11. Interdisciplinary Professional Development: Astrolabes for Medievalists

    NASA Astrophysics Data System (ADS)

    Larsen, Kristine

    2014-06-01

    Astronomers and astronomy educators have significantly broadened the intended audience for their outreach activities, from the traditional venues of public schools, libraries and planetariums to national parks, coffee houses, and concert halls. At the same time, significant attention has been paid to improving the quality and relevance of professional development directed toward preservice and inservice science teachers. Many of our outreach and professional development programs have also become increasingly creative in their use of interdisciplinary connections to astronomy, such as cultural astronomy and the history of astronomy. This poster describes a specific example of interdisciplinary professional development directed at a different audience, humanities faculty and researchers, through hands-on workshops on the basic astronomical background and usage of an astrolabe conducted at the International Congress on Medieval Studies at Western Michigan University in 2013 and 2014. The goal was to explain the basic astronomy behind astrolabes (as well as their cultural relevance) to medieval scholars in history, literature, and other disciplines. The intention was to increase their comfort with manipulating and explaining astrolabes to a basic level where they could share their knowledge with their own college classes. In this way the relevance of astronomy to myriad human endeavors could be reinforced by humanities faculty within their own courses.

  12. Female competition and aggression: interdisciplinary perspectives

    PubMed Central

    Stockley, Paula; Campbell, Anne

    2013-01-01

    This paper introduces a Theme Issue combining interdisciplinary perspectives in the study of female competition and aggression. Despite a history of being largely overlooked, evidence is now accumulating for the widespread evolutionary significance of female competition. Here, we provide a synthesis of contributions to this Theme Issue on humans and other vertebrates, and highlight directions for future research. Females compete for resources needed to survive and reproduce, and for preferred mates. Although female aggression takes diverse forms, under most circumstances relatively low-risk competitive strategies are favoured, most probably due to constraints of offspring production and care. In social species, dominance relationships and threats of punishment can resolve social conflict without resort to direct aggression, and coalitions or alliances may reduce risk of retaliation. Consistent with these trends, indirect aggression is a low cost but effective form of competition among young women. Costs are also minimized by flexibility in expression of competitive traits, with aggressive behaviour and competitive signalling tailored to social and ecological conditions. Future research on female competition and the proximate mediators of female aggression will be greatly enhanced by opportunities for interdisciplinary exchange, as evidenced by contributions to this Theme Issue. PMID:24167303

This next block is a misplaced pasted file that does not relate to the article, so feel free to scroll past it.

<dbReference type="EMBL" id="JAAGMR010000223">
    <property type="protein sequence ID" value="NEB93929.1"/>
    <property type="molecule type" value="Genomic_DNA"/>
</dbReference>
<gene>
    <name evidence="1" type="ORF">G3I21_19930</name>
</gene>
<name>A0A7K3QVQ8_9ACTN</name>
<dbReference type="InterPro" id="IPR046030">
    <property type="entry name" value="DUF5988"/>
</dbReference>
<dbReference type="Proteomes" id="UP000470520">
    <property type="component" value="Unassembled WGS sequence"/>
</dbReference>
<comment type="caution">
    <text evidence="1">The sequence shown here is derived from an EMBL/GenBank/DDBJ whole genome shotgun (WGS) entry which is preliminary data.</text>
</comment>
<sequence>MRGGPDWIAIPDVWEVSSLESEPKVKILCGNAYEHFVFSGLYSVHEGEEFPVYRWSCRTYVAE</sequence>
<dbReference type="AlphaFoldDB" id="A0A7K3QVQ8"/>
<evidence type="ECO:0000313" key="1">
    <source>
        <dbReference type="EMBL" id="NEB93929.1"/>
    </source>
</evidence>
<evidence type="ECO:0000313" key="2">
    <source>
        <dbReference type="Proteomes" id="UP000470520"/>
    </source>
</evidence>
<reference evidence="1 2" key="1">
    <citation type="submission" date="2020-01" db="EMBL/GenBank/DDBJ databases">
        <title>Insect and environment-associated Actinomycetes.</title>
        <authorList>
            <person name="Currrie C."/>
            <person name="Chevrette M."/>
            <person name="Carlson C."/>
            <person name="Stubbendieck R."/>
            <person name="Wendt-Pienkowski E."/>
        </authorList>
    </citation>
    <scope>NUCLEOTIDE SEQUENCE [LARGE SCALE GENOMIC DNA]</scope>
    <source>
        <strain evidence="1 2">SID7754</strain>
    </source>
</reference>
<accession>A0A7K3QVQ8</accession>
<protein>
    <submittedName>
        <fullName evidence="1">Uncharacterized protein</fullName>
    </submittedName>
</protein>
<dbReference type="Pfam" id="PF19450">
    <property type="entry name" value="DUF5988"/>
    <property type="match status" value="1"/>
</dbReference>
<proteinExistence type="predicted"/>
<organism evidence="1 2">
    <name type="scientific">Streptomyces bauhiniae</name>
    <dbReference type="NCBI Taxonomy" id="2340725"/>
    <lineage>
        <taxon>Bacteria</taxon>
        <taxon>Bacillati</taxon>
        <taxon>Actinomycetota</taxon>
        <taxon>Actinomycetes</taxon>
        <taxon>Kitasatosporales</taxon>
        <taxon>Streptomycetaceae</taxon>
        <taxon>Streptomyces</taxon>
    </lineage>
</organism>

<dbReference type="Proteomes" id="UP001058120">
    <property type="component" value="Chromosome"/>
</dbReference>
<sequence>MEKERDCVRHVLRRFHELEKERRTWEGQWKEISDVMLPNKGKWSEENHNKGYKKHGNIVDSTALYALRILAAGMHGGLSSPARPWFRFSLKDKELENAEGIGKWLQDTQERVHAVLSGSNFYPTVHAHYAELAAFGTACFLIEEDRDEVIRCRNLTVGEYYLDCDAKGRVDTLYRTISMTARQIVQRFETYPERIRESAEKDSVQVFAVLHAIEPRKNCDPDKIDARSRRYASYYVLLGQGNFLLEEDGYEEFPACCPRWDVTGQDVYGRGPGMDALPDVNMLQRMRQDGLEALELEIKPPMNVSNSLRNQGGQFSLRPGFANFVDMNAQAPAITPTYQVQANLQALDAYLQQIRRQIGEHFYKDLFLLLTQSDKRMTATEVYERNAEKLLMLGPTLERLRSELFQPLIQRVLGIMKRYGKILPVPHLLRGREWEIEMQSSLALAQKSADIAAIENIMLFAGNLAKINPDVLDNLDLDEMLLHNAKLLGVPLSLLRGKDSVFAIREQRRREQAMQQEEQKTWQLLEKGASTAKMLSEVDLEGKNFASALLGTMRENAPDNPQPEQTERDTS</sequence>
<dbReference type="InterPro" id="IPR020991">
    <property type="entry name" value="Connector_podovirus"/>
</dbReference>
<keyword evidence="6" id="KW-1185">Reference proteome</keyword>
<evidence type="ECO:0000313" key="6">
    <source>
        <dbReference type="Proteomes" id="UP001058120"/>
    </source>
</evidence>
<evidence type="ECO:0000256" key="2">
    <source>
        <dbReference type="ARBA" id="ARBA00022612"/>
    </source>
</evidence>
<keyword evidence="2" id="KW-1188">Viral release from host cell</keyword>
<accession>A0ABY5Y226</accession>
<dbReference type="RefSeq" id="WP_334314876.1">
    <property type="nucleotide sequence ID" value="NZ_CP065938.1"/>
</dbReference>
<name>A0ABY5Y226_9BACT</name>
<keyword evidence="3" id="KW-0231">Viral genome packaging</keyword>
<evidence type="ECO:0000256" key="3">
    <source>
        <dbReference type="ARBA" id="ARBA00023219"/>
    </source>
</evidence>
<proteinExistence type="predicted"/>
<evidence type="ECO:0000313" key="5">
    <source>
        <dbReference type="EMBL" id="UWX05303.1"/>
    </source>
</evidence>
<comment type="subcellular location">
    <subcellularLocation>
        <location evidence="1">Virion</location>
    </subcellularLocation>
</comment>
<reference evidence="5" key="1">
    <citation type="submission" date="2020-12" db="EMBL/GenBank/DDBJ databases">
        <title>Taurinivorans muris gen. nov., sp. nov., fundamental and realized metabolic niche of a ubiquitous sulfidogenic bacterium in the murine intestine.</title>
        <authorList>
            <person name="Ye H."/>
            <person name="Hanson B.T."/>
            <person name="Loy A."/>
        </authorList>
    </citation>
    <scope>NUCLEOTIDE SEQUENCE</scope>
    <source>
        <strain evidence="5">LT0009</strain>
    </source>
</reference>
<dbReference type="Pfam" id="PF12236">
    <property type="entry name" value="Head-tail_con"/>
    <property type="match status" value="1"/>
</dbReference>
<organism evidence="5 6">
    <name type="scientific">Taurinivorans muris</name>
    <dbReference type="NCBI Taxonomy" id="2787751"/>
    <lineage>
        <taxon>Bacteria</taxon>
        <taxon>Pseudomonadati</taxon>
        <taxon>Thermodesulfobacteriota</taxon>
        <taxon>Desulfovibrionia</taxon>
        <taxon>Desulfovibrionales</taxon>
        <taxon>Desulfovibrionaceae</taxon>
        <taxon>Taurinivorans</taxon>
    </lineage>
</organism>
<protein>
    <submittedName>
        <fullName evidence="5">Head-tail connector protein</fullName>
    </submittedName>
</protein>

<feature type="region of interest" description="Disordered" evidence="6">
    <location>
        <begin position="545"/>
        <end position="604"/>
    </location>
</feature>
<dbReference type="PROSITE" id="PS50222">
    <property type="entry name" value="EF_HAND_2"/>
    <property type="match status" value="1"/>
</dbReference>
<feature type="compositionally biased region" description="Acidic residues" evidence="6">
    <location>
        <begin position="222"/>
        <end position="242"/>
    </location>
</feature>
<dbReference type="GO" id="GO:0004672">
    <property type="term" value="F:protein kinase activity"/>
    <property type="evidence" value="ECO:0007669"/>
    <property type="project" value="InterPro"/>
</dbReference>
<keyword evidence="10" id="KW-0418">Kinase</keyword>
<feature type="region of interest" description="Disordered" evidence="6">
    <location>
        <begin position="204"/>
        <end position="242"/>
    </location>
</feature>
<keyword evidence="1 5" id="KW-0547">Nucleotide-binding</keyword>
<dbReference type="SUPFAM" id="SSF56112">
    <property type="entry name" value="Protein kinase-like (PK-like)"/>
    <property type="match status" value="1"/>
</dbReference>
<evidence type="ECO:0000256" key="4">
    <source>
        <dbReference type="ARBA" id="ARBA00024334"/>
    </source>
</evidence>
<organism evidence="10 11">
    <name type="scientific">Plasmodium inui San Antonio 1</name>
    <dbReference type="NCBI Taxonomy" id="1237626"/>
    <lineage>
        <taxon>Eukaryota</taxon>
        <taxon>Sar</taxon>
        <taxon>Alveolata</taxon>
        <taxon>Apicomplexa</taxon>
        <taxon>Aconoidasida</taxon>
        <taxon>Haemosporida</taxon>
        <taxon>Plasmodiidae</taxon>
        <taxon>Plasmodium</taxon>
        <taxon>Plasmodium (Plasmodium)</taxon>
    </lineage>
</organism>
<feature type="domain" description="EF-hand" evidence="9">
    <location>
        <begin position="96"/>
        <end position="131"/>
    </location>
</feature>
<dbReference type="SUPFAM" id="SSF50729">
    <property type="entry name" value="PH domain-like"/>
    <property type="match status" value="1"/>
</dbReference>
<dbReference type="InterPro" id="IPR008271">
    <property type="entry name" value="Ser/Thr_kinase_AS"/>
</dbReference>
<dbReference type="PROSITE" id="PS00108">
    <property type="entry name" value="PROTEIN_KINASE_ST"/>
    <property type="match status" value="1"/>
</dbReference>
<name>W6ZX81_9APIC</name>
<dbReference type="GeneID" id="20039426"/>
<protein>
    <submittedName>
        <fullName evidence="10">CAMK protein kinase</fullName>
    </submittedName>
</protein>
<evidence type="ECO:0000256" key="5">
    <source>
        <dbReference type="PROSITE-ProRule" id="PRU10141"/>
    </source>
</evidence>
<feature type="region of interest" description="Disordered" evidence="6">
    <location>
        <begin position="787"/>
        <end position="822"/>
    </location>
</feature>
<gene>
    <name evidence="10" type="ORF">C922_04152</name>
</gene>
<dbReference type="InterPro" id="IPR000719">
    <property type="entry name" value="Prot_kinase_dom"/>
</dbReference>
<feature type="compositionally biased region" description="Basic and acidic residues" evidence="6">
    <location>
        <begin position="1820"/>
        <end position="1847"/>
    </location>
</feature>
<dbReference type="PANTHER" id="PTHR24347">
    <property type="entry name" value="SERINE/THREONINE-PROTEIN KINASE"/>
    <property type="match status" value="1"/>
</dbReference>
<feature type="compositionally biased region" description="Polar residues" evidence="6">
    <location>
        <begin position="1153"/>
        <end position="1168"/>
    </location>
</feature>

13. International Interdisciplinary Research Institute Project in Senegal

    NASA Astrophysics Data System (ADS)

    Gueye, Paul

    2010-02-01

    The project of an interdisciplinary research institute in Senegal was initiated in 1993 in Senegal (West Africa) and became a template for a similar project in the US in 1999. Since then, numerous meetings and presentations have been held at various national and international institutions, workshops and conferences. The current development of this partnership includes drafts for a full design of all systems at each facility, as well as the physics, applied health and educational programs to be implemented. The Senegal facility was conceived for scientific capacity building and equally to act as a focal point aimed at using the local scientific expertise. An anticipated outcome would be a contribution to the reduction of an ever-growing brain drain process suffered by the country, and the African continent in general. The development of the project led also to a strong African orientation of the facility: built for international collaboration, it is to be a pan-African endeavor and to serve primarily African countries. The facility received a presidential approval in a 2003 meeting and will develop an interdisciplinary program centered on a strong materials science research which will also allow for the establishment of an advanced analytical (physical chemistry) laboratory. A central part of the facility will be linked to state-of-the art accelerator mass spectrometry, cyclotron and low energy electromagnetic accelerator systems. )